The Circle of Fifths

The circle of fifths is your friend. Then again, you could ignore it and just write everything in the key of C, like some producers. But that’d be like only using the preset EQ’s that your DAW comes with, without actually understanding any of them. It might not come to you the first time through this post, so re-read and play with the ideas, read other posts on the net, practice writing it out, and come back and re-read until you get it. It’s an incredibly important tool in music theory. It’s like setting up templates for tracks to improve your work flow.

The circle of fifths is the systematic representation of all major keys. It looks like this:

Courtesy of wikipedia

Courtesy of wikipedia

Last article we talked about how “keys” work. The circle of fifths is a systematic representation of those keys. It makes your life a lot easier, trust me.

It’s called the circle of fifths because it moves in fifths (or inverted 5ths, aka 4ths, depending which direction you’re going). For example, C is a fifth below G. G is a fifth below D, and D is a fifth below A, etc.

You should memorize the order of keys, in both directions. Here’s how I think of it: you always start with the key of C (no sharps or flats). If you want to figure out a key with flats in it, you go left, and start with F (because the word “flat” starts with “F”).

After “F” the keys are all flat (their root note is flat, like Bb) and they spell out “BEAD.” After BEAD, the last two keys in that direction are Gb and Cb. So for keys with flats, we get the pattern: C-F-Bb-Eb-Ab-Db-Gb-Cb.

And note that each of those keys goes up by one flat. C has no flats, F has one flat, Bb has two flats, Eb has three flats, all the way until Cb, which has 7 flats.

To go the opposite way, just flip that “F-BEAD-GC” pattern around, and sharp the last two keys. We get: C-G-D-A-E-B-F#-C#. Again, C major has no sharps, G has one sharp, D has two sharps, all the way until C# which has 7 sharps.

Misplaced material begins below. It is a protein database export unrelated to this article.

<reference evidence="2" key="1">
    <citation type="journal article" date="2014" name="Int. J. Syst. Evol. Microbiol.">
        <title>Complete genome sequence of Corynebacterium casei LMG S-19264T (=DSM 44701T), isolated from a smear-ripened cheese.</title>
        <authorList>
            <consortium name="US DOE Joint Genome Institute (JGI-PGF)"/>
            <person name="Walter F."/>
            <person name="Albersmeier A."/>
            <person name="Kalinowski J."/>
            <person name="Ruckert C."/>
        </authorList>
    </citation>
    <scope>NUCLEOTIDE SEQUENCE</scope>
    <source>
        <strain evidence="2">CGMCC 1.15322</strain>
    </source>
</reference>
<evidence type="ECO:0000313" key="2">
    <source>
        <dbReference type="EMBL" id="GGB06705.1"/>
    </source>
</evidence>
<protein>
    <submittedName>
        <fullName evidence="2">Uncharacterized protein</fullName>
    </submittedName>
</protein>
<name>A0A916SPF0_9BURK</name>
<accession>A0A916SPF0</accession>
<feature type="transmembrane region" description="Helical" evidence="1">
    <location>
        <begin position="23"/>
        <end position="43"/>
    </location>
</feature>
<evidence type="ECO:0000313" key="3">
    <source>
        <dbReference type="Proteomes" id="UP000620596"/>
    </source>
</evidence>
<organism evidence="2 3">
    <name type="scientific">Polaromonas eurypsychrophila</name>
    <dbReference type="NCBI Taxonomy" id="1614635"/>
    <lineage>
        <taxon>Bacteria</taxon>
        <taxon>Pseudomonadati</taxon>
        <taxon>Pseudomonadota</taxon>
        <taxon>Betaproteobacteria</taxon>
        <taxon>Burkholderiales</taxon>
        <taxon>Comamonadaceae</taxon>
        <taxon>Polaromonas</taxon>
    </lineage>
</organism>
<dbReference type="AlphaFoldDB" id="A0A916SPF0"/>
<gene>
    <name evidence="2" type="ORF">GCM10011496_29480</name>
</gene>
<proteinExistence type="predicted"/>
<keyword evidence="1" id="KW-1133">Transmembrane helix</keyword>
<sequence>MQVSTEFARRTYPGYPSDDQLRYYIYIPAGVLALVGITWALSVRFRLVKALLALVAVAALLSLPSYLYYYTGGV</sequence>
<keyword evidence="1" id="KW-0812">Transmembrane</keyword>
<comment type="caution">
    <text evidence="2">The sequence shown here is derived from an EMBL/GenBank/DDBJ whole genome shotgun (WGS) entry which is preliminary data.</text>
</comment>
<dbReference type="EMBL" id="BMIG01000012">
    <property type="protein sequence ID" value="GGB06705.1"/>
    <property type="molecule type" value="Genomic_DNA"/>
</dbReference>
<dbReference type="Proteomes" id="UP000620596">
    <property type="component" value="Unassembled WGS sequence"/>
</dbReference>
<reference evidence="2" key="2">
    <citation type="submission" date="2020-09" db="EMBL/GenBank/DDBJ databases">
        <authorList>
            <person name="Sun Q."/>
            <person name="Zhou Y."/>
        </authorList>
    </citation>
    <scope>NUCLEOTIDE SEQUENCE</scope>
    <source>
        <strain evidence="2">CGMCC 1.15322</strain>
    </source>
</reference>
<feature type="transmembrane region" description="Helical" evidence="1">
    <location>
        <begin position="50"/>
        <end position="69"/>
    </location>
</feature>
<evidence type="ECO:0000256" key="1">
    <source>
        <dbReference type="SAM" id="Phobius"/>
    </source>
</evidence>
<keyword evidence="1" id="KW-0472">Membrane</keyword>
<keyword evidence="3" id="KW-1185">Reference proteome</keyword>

But how do we know which notes are sharp or flat? By two patterns called the order of sharps and flats.

Order of sharps: FCGDAEB

Order of flats: BEADGCF

Hey wait, isn’t that the same pattern as the order of keys themselves? Yep, it just starts at a different point. The circle of fifths has “C major” as its base, while the order of sharps starts on F, and the order of flats starts on B.

So, for example, say we’ve want to find out how many sharps E major has. We go to the circle of fifths and say, okay, E major is the 5th major key in the sharp pattern (C-G-D-A-E). Since C major has no sharps, the sharp pattern begins on the 2nd key (G). So G has one sharp. And each following key has one additional sharp. So, since E is the 5th key in the pattern of keys with sharps, it has 4 sharps. Then we look at the order of sharps and take the first four sharps to find out which notes are sharp in E major: F, C, G, and D.

Here’s another example: how many flats does the key of Eb have? Well, if we look at the circle of fifths, the flat pattern is: CFBEADGC. The key of Eb would thus be the 4th key in the flat key pattern. Thus, Eb has three flats. We can then look at the pattern of flats, and say, okay, this key has three flats, so the flatted notes will be the first three from the order of flats: Bb, Eb, and Ab.

The circle of fifths is hard to grasp at first, so don’t worry if you struggle the first time through. Re-read, check out other resources on the net, come back to it in a few days, or do whatever you need until you understand it. It’s an incredibly important foundation of music theory.

As always, if you have any questions or if anything was unclear, please comment and I’ll clarify. If you didn’t fully understand something, chances are someone else didn’t too!

TL;DR: The circle of fifths is incredibly important and can’t be “TL;DR”ed. Learn it. The order of “sharp” keys is: C, G, D, A, E, B, F#, C#. The order of “flat” keys is: C, F, Bb, Eb, Ab, Db, Gb, Cb. The order of sharps is: FCGDAEB, and the order of flats is: BEADGCF.